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Re: OT: linux kernel process krefilld

From: Mladen Gogala <>
Date: Tue, 13 Jul 2004 23:12:52 -0400
Message-ID: <>

On 07/13/2004 10:20:29 PM, zhu chao wrote:
> Hi, friends:
> On a database that have heavy IO request running oracle 8.1.7 and
> linux AS2.1, I see a kernel process using high CPU, named krefilld. I
> cannot find much information about this process. Does anyone know it?
> 406 processes: 401 sleeping, 5 running, 0 zombie, 0 stopped
> CPU0 states: 83.0% user, 4.0% system, 0.0% nice, 12.0% idle
> CPU1 states: 0.0% user, 88.0% system, 0.0% nice, 11.0% idle
> CPU2 states: 82.0% user, 5.0% system, 0.0% nice, 11.0% idle
> CPU3 states: 75.0% user, 11.0% system, 0.0% nice, 13.0% idle
> Mem: 3347708K av, 3342772K used, 4936K free, 0K shrd, 10276K buff
> Swap: 2048276K av, 281656K used, 1766620K free 983804K cached
> 12 root 21 0 0 0 0 RW 80.6 0.0 977:34 krefilld

Krefilld is kernel refill daemon. Linux kernel has something called "buddy allocator", and when the reserve of pages that kernel can allocate drains out, krefild will provide a fresh supply of pages to allocate. There is also kreclaimd, a.k.a. "paged", which employs the two handed clock algorithm to reclaim pages that have not been used in a while. In this case, "reclaim" means "set page-in-use bit to 0". The third "brother process" is kswapd a.k.a. "kernel swap daemon" or "swapper", which operates on processes, and swaps out whole processes if memory becomes critically low. It also takes care of allocating swap for the newly created segments. With the number of newly created kernel processes, I'm eagerly awaiting one that would execute when system is idle, let's call it a NULL process. All we need now is a script to configure it, say NULL.COM and we have closed the full circle back to 1986. and Very Mighty System, ver. 4.2 and 4.6., the time when I was 25 years old.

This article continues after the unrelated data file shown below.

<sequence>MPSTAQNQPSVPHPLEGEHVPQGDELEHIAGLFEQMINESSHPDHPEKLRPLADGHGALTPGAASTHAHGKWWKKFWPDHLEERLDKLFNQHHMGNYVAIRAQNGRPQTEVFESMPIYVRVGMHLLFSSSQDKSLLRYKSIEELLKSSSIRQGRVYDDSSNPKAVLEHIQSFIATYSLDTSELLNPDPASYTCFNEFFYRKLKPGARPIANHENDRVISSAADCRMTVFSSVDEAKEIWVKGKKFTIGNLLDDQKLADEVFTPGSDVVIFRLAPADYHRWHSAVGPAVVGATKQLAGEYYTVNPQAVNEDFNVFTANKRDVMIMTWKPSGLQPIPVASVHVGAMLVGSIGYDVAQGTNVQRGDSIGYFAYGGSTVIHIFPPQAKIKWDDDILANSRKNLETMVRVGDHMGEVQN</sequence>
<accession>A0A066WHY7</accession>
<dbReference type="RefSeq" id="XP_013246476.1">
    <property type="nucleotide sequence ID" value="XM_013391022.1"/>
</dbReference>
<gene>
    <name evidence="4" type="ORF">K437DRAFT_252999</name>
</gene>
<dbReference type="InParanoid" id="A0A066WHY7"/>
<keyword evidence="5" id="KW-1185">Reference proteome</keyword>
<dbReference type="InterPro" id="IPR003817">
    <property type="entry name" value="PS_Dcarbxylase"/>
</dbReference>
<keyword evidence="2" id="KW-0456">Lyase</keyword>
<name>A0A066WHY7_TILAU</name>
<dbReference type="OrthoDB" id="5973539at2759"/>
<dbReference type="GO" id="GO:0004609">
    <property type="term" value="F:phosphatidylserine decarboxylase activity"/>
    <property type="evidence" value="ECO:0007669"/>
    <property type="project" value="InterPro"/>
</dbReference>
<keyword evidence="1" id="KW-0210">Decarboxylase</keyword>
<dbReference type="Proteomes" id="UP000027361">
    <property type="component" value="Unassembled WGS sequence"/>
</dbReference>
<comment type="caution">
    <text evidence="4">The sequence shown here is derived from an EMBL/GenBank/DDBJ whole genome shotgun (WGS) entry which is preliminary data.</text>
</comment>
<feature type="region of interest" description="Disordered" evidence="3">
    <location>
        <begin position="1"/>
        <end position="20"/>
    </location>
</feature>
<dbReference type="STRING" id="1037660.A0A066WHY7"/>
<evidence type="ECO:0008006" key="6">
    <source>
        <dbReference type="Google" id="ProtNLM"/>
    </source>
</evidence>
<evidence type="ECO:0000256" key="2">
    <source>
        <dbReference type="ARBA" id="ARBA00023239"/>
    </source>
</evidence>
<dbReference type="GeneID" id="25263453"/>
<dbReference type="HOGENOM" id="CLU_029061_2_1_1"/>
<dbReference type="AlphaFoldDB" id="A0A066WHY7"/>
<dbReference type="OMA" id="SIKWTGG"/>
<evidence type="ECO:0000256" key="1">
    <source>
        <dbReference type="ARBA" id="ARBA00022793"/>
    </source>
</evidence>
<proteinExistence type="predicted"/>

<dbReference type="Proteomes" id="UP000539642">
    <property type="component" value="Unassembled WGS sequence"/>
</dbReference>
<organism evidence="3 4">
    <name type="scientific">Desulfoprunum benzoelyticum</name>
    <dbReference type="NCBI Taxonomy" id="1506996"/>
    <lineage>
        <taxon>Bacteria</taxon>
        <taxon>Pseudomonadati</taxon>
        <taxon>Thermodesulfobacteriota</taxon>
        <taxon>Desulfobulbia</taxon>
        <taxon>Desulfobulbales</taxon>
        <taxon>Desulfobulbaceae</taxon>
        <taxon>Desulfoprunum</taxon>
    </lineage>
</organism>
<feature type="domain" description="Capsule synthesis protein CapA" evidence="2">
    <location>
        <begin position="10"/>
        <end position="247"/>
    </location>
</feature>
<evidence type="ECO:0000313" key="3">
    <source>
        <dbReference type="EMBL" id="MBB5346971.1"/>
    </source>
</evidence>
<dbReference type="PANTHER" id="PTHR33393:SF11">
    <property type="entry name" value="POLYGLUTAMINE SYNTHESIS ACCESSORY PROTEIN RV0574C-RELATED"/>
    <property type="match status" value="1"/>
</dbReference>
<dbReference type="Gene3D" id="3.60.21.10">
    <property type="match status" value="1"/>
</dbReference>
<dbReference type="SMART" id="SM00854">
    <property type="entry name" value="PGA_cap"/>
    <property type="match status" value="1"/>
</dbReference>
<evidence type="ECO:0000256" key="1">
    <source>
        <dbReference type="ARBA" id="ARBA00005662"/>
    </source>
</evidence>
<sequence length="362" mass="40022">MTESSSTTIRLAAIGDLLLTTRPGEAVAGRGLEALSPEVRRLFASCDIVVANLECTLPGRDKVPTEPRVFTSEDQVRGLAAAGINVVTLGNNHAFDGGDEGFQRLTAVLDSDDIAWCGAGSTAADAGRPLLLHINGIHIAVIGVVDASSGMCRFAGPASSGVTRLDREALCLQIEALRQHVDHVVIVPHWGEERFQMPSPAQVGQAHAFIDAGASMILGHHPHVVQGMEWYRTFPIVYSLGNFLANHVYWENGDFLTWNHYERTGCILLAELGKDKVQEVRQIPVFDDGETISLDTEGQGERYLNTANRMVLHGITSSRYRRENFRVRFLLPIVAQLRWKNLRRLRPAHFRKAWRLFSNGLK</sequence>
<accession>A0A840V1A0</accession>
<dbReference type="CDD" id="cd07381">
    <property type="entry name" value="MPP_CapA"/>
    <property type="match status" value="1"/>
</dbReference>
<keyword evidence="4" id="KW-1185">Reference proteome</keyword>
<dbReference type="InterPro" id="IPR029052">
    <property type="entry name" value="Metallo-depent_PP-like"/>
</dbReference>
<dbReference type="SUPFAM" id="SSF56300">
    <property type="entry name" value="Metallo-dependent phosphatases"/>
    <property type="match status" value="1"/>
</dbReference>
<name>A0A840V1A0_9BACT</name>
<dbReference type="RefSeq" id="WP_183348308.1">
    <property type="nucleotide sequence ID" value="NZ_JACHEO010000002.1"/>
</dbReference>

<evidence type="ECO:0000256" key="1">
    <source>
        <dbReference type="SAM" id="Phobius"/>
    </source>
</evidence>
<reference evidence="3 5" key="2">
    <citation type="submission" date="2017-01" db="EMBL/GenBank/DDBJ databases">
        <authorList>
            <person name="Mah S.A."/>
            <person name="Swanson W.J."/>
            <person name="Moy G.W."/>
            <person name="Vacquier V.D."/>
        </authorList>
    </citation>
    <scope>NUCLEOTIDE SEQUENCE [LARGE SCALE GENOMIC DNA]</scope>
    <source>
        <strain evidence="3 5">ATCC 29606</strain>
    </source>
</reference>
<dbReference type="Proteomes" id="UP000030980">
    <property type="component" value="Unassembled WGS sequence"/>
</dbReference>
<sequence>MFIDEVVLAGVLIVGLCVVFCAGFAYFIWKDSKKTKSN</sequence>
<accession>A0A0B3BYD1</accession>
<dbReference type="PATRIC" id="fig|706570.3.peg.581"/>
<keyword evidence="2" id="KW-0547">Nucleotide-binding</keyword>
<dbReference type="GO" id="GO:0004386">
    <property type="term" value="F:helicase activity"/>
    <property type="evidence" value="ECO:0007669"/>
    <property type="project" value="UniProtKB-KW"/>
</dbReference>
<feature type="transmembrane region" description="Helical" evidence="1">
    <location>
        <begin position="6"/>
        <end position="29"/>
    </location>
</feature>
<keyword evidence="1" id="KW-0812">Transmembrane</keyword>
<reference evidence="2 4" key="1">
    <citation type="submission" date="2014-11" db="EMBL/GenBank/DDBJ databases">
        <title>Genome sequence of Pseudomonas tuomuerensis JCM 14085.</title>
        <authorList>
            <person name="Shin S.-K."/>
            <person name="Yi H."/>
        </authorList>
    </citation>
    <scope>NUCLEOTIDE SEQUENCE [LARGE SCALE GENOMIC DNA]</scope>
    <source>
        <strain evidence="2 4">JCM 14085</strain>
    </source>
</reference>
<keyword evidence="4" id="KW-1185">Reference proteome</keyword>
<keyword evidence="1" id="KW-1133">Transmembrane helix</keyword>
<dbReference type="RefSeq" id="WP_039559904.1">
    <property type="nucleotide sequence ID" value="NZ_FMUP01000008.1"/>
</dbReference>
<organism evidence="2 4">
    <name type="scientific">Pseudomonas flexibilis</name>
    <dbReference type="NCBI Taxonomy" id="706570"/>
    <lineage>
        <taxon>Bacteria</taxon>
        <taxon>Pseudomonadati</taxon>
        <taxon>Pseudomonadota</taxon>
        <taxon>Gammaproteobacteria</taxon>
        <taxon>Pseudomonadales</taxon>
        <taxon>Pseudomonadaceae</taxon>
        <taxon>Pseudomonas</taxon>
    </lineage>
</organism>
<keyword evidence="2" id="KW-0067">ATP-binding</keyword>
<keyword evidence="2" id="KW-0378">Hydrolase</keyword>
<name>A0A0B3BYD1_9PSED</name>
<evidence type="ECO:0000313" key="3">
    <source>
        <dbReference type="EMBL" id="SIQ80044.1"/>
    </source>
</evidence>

OK, jokes and nostalgia aside, you have a serious memory shortage problem. Take a look at "free" and see how much memory you have left. Configure your system to use direct I/O ( can do that on AS 2.1, with ext3). Configure your system to start relaiming pages more agressively, and raise the threshold for free memory. Your system is in the state known as "thrashing", when the system devotes more attention to its own internal maintenance then to the user's jobs. In the good, old days, Bruce Ellis and Clay Prestia would know how to help you, but I'm not one of them. I don't have RH 2.1 and I don't know how to tune it. Also, take a look in /var/log/messages (use dmesg if you're not root) to see whether you have any error messages in the error log.

Mladen Gogala
Oracle DBA
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Received on Tue Jul 13 2004 - 22:09:46 CDT

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